Bee Venom

Author: Cecilia Meliga
Date: 16/01/2013



Molecularly targeted nanocarriers deliver the cytolytic-peptide, melittin, specifically to tumor cells in mice, reducing tumor growth, 2009

Experimental details

What is Melittin?

Melittin structure

Melittin is is the principal active component of apitoxin (52% of bee venom); is a water-soluble, cationic 26-residue peptide, in which residues 1±20 (N-terminal) form an amphipathic helical segment and residues 21±26 (C-terminal) constitute a highly basic region which has been reported to be essential for lytic activity.

The structure of Melittin, 1982

Melittin exemplifies this large class of membrane-active peptides that manifest membrane-disrupting activity when incorporated into traditional bilayer delivery systems (i.e., liposomes).
It is a very nonspecific cytolytic peptide that attacks all lipid membranes, leading to significant toxicity when injected i.v.; the basis of its action is a physical and chemical disruption of membrane structure, resulting in profound compromise of the cell permeability barrier.
Melittin forms ion channels which span membrane bilayers through the tetrameric association of melittin monomers; the channels are more permeable to anions than to cations, probably due to the accumulation of positive charges on the C-terminal region.

Melittin forms channels in lipid bilayers, 1981

Depending on the orientation of Melittin, pores are formed.
The orientation of Melittin in membranes is dependent on the lipid composition and the physical condition of the membrane; one of the key parameters that determinate the orientation of membrane-bound peptides, is their concentration.
At low concentration, Melittin adopts parallel orientation with respect of the membrane surface, whereas when the concentration increase above a certain threshold value, an increasing fraction of peptide molecules change to the perpendicular orientation.
Melittin induced trans membrane pores are present only when the peptide is orientated perpendicular to the membrane bilayer.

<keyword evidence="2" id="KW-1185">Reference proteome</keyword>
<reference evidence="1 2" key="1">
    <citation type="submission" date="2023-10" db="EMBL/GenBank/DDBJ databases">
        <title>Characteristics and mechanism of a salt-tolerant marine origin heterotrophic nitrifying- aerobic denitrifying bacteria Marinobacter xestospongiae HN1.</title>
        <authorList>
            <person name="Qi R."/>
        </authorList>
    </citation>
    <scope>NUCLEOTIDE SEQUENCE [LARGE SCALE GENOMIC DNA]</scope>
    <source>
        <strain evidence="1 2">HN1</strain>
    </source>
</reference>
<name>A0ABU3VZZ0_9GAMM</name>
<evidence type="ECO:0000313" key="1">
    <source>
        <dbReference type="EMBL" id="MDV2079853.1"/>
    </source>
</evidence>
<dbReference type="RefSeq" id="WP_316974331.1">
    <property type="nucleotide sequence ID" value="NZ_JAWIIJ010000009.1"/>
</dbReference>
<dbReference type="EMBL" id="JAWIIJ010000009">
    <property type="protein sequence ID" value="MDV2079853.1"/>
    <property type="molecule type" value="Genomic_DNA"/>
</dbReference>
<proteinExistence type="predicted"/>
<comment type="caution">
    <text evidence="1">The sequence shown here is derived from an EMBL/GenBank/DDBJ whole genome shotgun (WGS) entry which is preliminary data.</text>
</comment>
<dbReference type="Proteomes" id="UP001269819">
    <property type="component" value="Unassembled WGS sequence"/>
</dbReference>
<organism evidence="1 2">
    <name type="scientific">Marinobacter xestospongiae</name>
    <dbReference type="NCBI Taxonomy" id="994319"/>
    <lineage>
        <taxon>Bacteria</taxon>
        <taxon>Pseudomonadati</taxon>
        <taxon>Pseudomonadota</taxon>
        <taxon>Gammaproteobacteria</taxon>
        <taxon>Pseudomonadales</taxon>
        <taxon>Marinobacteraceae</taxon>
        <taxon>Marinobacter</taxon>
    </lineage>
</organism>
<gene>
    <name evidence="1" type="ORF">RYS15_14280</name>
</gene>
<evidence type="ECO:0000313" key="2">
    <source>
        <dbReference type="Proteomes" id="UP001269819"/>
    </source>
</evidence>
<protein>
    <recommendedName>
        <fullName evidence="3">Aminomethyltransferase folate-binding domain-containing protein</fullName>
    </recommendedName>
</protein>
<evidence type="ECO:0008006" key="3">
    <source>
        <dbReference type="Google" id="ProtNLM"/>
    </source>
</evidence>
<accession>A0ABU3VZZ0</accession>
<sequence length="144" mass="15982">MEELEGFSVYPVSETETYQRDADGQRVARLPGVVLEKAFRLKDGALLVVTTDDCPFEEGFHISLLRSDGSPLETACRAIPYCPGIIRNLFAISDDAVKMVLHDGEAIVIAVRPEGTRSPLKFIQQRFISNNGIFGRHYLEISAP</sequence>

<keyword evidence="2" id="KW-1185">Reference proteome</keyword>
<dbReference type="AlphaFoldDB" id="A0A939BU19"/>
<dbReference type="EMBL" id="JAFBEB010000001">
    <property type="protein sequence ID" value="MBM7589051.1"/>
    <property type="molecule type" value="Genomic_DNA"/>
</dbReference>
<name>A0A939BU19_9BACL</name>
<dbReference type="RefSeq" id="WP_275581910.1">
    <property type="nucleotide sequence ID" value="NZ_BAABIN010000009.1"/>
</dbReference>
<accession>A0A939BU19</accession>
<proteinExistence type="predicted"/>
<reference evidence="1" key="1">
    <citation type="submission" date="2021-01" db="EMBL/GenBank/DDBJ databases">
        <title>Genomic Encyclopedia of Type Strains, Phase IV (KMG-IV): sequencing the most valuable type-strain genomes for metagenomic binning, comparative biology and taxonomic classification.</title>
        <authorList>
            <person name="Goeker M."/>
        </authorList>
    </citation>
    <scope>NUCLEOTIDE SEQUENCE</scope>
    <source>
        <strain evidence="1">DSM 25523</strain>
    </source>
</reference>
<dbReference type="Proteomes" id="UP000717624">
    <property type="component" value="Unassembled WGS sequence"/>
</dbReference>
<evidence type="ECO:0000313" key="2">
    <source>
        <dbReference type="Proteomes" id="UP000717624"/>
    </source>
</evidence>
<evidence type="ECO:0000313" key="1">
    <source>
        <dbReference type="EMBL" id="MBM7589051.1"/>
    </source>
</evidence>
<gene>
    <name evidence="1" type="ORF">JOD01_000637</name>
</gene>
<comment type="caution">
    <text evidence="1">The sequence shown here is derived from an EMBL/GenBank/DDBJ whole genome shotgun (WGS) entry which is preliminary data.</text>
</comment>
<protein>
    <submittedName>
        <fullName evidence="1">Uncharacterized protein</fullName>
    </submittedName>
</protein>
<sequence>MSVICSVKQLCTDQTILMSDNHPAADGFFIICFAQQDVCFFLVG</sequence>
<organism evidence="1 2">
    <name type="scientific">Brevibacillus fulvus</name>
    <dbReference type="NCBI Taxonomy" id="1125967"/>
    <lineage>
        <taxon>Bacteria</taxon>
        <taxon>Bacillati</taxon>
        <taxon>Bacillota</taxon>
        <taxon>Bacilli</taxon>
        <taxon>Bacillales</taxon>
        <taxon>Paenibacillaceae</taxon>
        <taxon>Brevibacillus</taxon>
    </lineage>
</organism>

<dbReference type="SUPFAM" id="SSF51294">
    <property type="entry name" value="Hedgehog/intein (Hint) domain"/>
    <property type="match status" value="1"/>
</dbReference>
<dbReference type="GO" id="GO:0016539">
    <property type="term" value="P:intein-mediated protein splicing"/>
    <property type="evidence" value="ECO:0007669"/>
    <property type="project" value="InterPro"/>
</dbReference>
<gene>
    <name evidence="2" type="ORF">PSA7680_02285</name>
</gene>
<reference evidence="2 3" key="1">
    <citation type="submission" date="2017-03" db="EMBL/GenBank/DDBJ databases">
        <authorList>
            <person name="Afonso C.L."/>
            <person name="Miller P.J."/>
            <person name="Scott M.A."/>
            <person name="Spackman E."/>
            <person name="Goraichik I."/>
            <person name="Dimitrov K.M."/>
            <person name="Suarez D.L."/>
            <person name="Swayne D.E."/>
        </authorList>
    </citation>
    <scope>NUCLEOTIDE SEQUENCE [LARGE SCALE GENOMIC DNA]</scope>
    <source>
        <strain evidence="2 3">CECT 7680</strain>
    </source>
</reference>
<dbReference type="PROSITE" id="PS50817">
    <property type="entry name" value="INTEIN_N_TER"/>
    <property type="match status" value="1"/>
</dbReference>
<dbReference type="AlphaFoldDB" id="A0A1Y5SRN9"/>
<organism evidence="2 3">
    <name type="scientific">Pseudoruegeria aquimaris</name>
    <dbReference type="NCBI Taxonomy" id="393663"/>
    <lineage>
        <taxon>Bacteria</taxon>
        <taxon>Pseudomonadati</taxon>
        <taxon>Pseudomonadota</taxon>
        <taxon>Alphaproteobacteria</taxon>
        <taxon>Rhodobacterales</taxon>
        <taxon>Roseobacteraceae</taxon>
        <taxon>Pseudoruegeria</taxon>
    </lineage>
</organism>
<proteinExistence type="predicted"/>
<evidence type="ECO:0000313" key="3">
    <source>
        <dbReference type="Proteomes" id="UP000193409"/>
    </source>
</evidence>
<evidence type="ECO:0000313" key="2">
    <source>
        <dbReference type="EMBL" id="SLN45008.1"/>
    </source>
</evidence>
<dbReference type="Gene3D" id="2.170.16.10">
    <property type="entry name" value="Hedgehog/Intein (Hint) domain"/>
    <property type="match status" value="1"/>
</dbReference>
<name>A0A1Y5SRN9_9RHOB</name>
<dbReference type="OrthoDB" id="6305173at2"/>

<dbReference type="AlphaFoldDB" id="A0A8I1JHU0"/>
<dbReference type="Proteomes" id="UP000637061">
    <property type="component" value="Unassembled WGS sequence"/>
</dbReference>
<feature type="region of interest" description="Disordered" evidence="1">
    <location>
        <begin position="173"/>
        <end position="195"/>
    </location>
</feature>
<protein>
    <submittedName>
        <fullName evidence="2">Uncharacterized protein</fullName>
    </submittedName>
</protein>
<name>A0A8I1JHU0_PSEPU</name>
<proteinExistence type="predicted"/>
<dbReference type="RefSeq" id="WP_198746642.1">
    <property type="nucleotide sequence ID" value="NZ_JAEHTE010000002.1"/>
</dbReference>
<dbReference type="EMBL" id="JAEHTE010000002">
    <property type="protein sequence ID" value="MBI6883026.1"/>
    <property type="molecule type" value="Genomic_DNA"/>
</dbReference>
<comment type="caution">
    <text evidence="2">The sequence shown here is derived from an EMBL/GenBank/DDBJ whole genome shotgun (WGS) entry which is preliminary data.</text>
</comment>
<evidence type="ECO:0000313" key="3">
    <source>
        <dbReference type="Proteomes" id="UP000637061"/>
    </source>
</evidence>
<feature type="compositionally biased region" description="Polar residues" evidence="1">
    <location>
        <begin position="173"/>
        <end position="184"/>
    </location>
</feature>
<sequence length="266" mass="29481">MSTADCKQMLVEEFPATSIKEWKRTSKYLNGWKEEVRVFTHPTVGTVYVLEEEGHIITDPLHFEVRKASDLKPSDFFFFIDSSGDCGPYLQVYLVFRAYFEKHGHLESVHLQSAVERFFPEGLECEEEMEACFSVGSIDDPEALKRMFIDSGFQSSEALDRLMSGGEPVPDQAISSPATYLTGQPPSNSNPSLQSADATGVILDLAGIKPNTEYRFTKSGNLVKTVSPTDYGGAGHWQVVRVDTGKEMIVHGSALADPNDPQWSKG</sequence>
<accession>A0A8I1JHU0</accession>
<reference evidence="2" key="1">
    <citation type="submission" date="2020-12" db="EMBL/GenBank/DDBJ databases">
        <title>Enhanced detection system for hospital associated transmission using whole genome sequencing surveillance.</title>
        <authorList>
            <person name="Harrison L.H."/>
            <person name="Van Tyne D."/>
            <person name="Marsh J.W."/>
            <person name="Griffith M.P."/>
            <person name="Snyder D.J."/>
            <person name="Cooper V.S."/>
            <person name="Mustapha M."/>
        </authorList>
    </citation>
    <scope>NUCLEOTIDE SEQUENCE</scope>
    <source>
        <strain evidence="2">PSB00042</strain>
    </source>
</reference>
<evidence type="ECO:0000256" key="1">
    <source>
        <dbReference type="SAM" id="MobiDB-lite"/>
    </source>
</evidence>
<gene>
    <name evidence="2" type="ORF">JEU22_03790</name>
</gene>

Orientation and Dynamics of Melittin, 2007
about orientation

The residue Lys 7, located in the hydrophobic moiety of the helix, and residues Lys 23 , Arg 24, Gln 25, and Gln 26 at the C-terminus hydrophilic, form hydrogen bonds with water molecules and with the ester carbonyl groups of the lipids. Lipid acyl chains are closely packed around melittin, contributing to the stable association with the membrane. Melittin has effects on both layers of the membrane: the presence of melittin in the upper layer, causes a local thinning of the bilayer that favors the penetration of water. As Cl− ions entered into the prepore, they are electrostatically entrapped by positively charged residues located at its wall; reorientation of the local lipids occurs as their flipping.
Melittin forms a short-lived pore; upon the disintegration of the pore, a fraction of the peptides translocates across the lipid bilayer.

Pore formation and traslocation of Melittin, 1997

The aim of this study is to achieve a practical therapeutic application by designing a synthetic delivery vehicle that would serve as a protected peptide storage platform, sufficiently stable to deliver the melittin, by either “passive” accumulation, using endothelial permeability and retention ( EPR ), or “active” delivery by selective molecular recognition to either advanced or preclinical tumors.
EPR is caused by the greater leakiness of blood vessels in the vicinity of the tumor, which allows substances, such as nanoparticles, to escape more readily from the bloodstream into nearby tissues, and the generally poor drainage of lymph from tumors, which helps trap substances in tumor tissue.

So far, the in vivo application of cytolytic peptides for cancer therapeutics is hampered by toxicity, nonspecificity, and degradation.
Even if cytolytic peptides are an attractive class of anticancer candidates because of their wide‐spectrum lytic properties, their therapeutic potential cannot be realized without a proper delivery vehicle, because of their off‐target toxicity, nonspecificity, and unfavorable pharmacokinetics.
Pharmacological requirements for such a delivery vehicle, would include suitable pharmacokinetic properties, indicative of avoidance of rapid destruction by proteolysis, cell-selective targeting and lack of significant off-target toxicity.
Process challenges would include the need to preserve the complex peptide/protein structure throughout the formulation process, which is required to retain biological activity.

Based on these needs, perfluorocarbon nanoemulsion vesicle has been used (approximately 227nm).
The nonspecific amphipathic cytolytic peptide melittin, is incorporated into the outer lipid monolayer of a perfluorocarbon nanoparticle; this particle consist of a hydrophobic PFC core, surrounded by a lipid surfactant monolayer; PFC is clear, colorless, odorless, nonconducting, and nonflammable, very chemically stable, and is not metabolized in body tissues.
These ‘nanobees’ appear capable of serving as a selectively targeted carrier, that remains stable after insertion of melittin.